Adidas’s Latest Collaborator Says Selfies Killed Subculture Worth Photographing

Photo: Adidas

The latest artist to collaborate with adidas Skateboarding is neither a rapper nor a fashion designer, but his street credit earned him a collaboration with the iconic apparel company. On Monday, Amsterdam-born, New York–based photographer and filmmaker Ari Marcopoulos announced his limited footwear and apparel collection with the brand, who wanted to find a way to marry his photographs of ‘90s skateboarding culture and clothing. Available in stores March 3, Marcopoulos’s graphic T-shirts, hats, and sneakers seem designed with hard-core skate aficionados in mind. Perfect for fans who don’t want to be mistaken as posers is a shiny blue bomber subtly lined with collaged images of current-day athletes that suggests nostalgia for a bygone New York. Classic spots like Brooklyn Banks (the area under the Manhattan side of the Bridge) or the World Trade Center may not be skateable anymore, but the spirit of the sport is not only alive and well, it’s wearable. For this project the photographer found the shots he needed on the Lower East Side and Financial District, still known for their skating terrain.

Photo: Adidas

Basquiat, A Tribe Called Quest, and Andy Warhol are only a few of the subjects Marcopoulos has to thank for his cult following and Gucci gig. Known for photographs of key players in various underground scenes, he has little faith there’s much subculture, be it in hip-hop or the art world, left to embed with. Ahead of the adidas collaboration, Marcopoulos spoke with the Cut about childhood memories of track suits, the evolution of skate style, and more.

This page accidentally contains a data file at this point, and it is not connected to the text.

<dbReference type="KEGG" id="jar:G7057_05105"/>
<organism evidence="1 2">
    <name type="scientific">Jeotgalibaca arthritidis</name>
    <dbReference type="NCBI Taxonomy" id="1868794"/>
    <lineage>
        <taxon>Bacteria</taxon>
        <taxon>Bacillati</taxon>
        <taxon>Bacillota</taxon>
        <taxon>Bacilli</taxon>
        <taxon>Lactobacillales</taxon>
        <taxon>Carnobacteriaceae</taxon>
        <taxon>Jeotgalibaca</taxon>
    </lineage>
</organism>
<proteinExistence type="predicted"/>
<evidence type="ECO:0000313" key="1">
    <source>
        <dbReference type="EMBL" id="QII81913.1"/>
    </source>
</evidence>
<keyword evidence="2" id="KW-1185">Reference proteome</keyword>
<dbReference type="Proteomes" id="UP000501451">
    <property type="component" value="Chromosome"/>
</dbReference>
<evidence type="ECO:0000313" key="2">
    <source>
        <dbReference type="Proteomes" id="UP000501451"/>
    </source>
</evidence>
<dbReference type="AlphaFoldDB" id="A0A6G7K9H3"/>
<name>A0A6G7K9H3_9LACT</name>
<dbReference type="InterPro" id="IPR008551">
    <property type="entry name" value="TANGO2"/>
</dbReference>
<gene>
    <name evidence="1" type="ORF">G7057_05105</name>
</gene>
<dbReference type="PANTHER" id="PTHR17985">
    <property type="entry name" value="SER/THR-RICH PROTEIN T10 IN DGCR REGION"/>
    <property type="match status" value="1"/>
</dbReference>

Shooting skateboarders for this collaboration, how has their style changed over the years? Style is more individual than time oriented. Skaters brought high fashion down. Most big fashion companies tried to do streetwear very desperately because they’re discovering wearable clothes are actually the clothes people want to have. I don’t see skaters anymore in huge pants. That seems to have gone out of style.

Photo: Brad Wehrli/Adidas

Why did you agree to work with adidas? When I came to New York in the early ‘90s the coolest kids in town were kids that were uptown — mostly black and Puerto Rican kids who were influenced by hip-hop. The Adidas track suit goes very far back in my memory as a child. Most of those guys were wearing white shell toes with three black stripes. If you wanted to be down back then that was the pair of shoes to have. Beastie Boys, Run DMC, and Public Enemy all wore them.

A famous Harajuku magazine folded because street style got too boring. Is there a subculture whose style still inspires you? There’s no such thing as subculture, I think that’s a myth. Everybody’s on their phones and they’re photographing each other, there’s no need for me to go looking for anybody. I was approached by a magazine and they asked me if I would photograph people dressed in a certain type of clothes. The examples they gave me were all screenshots they had taken from the internet, I said you have your pictures already why would you want me to go and do that when it’s already existing.

I want to add my vision to the visual world, I’m not really into trying to find whatever is new so that people can imitate it or salivate over it. I’ve been all over the world and I’m always surprised by how regular people dress, I was in Iran and every man had the dopest sweater I’d ever seen and I’m sure they weren’t expensive sweaters, they sure weren’t wearing Supeme.

This interview has been edited and condensed.

Selfies Killed Subculture According to Adidas Collaborator